Weekend links is a collection of interesting science stories from across the web, curated by your friends at the Mass General Research Institute.
Robotic trousers could help disabled people walk again
What Is Gymnema Sylvestre and Can It Kill Sugar Cravings?
(Monica Reinagel writing for Scientific American)
Sweet Defeat is a product that claims to lessen your desire—and therefore your consumption—of sweets. The active ingredient in Sweet Defeat is an herb called gymnema silvestre. It’s been used for centuries in traditional medicine as a treatment for diabetes. In fact, the Hindi name for this herb translates to “destroyer of sugar.” Read More
Simple blood test could read people’s internal clock
(Rosemary Braun writing for The Conversation)
In life, timing is everything. Your body’s internal clock – the circadian rhythm – regulates an enormous variety of processes: when you sleep and wake, when you’re hungry, when you’re most productive. Given its palpable effect on so much of our lives, it’s not surprising that it has an enormous impact on our health as well. The ability to measure one’s internal clock is vital to improving health and personalizing medicine. Read More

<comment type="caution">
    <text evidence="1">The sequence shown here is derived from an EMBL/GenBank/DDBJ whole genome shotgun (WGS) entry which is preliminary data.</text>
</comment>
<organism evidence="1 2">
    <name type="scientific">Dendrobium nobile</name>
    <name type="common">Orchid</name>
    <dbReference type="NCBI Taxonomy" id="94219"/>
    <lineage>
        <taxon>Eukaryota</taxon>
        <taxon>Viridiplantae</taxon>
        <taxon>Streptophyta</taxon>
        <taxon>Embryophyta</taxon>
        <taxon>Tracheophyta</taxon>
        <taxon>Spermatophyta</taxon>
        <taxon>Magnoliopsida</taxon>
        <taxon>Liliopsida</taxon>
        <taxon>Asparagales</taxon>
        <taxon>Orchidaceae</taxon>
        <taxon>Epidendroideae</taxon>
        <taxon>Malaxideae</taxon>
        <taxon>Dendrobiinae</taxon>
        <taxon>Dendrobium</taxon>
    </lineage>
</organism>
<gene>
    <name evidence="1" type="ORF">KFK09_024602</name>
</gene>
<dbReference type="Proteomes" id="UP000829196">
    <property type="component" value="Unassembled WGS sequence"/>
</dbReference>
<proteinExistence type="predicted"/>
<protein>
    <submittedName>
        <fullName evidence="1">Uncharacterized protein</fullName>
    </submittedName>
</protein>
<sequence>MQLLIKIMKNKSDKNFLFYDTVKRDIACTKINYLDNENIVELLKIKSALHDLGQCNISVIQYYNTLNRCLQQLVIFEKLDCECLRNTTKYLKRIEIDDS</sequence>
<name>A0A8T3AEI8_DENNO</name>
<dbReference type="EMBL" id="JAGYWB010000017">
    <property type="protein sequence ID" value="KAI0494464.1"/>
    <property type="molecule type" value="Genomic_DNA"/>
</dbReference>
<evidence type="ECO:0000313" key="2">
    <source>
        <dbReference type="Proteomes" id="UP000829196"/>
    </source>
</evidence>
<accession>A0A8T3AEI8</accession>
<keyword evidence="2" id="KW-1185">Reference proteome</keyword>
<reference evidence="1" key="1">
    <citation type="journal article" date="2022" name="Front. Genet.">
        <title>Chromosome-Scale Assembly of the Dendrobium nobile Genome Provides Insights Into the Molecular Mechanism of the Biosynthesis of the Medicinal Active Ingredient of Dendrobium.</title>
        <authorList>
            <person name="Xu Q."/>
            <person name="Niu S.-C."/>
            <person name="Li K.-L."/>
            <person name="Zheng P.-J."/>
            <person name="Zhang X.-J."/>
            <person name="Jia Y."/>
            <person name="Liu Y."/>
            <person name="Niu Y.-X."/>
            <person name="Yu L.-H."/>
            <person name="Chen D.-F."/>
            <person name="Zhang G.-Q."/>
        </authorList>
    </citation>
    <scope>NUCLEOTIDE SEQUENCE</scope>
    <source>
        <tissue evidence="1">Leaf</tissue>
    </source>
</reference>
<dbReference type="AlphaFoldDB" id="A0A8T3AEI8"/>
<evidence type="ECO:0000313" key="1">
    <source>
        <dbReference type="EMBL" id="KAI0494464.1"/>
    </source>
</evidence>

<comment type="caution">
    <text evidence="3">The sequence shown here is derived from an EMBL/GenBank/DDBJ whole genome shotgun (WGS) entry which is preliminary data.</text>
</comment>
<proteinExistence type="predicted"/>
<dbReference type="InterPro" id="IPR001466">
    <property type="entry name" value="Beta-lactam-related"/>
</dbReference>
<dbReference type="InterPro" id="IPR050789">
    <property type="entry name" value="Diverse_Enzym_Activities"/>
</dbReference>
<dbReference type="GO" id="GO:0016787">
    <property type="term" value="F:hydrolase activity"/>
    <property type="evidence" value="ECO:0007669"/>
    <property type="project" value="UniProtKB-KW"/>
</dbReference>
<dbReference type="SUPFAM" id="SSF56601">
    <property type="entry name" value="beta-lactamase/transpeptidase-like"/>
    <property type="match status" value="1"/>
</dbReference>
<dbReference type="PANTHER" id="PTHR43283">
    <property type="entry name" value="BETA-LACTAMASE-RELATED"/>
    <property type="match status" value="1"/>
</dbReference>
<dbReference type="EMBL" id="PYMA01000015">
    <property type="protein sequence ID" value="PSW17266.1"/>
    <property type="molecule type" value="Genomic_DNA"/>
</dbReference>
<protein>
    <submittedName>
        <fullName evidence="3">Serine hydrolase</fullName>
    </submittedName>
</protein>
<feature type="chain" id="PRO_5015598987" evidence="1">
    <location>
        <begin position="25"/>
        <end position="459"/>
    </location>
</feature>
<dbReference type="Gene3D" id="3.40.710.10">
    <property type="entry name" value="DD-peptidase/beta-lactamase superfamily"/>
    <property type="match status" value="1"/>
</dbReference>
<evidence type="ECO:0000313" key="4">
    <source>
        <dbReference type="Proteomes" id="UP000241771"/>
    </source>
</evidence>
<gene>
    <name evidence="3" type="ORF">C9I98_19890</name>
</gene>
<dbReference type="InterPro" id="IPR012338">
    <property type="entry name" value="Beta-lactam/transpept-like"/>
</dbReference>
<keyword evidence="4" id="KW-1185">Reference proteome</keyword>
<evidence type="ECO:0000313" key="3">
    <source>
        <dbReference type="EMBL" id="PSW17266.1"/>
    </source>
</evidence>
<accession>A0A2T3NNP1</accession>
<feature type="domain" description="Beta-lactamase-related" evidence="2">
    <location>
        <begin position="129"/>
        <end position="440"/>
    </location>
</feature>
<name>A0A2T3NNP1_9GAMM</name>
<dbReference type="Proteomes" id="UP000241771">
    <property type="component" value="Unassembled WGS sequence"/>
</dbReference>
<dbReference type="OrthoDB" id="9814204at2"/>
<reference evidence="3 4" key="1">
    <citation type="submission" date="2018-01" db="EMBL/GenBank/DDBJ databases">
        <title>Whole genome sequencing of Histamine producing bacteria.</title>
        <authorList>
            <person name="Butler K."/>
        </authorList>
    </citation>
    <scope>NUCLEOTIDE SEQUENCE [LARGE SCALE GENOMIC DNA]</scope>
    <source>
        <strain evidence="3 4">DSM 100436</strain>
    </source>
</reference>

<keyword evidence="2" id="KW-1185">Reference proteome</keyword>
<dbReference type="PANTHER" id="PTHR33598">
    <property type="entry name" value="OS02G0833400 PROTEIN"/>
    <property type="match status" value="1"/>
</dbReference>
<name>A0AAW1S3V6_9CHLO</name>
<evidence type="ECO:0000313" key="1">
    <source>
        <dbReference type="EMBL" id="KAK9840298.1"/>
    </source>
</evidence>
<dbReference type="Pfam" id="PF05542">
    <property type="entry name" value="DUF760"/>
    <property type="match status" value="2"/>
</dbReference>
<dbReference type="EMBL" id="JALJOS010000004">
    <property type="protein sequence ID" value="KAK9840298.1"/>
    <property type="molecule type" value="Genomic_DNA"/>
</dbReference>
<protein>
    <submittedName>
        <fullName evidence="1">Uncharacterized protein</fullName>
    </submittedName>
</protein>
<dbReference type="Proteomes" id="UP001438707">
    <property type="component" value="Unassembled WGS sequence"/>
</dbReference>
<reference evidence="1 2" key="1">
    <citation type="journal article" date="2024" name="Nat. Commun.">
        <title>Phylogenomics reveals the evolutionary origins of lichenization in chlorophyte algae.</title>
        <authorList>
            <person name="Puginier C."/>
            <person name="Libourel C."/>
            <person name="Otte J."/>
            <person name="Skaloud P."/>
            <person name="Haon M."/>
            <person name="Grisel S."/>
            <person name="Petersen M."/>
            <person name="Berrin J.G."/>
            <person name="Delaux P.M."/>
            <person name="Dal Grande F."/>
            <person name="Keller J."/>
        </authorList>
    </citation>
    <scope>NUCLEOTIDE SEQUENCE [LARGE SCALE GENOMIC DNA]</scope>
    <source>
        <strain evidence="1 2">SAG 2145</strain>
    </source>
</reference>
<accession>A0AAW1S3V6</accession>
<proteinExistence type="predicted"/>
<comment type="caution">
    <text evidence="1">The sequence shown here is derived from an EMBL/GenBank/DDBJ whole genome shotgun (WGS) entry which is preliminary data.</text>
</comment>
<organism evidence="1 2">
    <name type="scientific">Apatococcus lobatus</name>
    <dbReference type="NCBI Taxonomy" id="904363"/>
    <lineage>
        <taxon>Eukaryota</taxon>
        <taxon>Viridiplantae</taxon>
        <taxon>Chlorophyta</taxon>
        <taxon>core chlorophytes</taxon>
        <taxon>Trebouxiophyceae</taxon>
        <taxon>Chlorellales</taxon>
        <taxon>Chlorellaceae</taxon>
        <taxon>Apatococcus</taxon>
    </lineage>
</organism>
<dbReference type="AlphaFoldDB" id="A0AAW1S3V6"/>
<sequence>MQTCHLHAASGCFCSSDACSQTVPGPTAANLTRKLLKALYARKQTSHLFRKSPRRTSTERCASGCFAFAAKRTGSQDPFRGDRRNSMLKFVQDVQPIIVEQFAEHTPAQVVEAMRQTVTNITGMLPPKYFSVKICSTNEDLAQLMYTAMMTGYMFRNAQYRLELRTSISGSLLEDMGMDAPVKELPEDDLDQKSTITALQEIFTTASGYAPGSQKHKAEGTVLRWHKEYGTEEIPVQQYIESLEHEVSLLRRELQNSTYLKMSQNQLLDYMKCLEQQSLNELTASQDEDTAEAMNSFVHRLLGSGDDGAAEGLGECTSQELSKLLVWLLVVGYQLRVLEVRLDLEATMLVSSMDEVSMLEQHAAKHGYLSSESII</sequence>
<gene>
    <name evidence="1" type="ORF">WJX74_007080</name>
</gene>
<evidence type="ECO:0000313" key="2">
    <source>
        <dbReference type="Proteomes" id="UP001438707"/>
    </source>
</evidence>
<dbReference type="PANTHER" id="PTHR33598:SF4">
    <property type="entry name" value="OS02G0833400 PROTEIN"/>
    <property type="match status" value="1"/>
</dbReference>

“Vampire facials” are massively popular. And — surprise! — potentially dangerous.
(Rebecca Jennings writing for Vox)
Vampire facials aren’t all that new, but you can pretty much narrow down their popularity in the past few years to one woman: Kim Kardashian. In 2013, she Instagrammed a rather shocking photo of her blood-soaked face as a way to promote that night’s episode of Kourtney & Kim Take Miami (RIP), leading to a barrage of news outlets to ask, “Uh, what’s the deal with this weird new skin care thing?” Read More
Why scientists are transplanting artificially grown “brains” into living brains
(Yewande Pearse writing for Massive Science)
“Mini brains,” or brain organoids, the latest development in stem cell technology, are organized 3D cell structures made up of different brain cells, which resemble the complexity of the human brain. Human stem cells can be grown into brain organoids in 40 days, offering neuroscientists an unprecedented opportunity to more accurately model human brain development and disease. Read More
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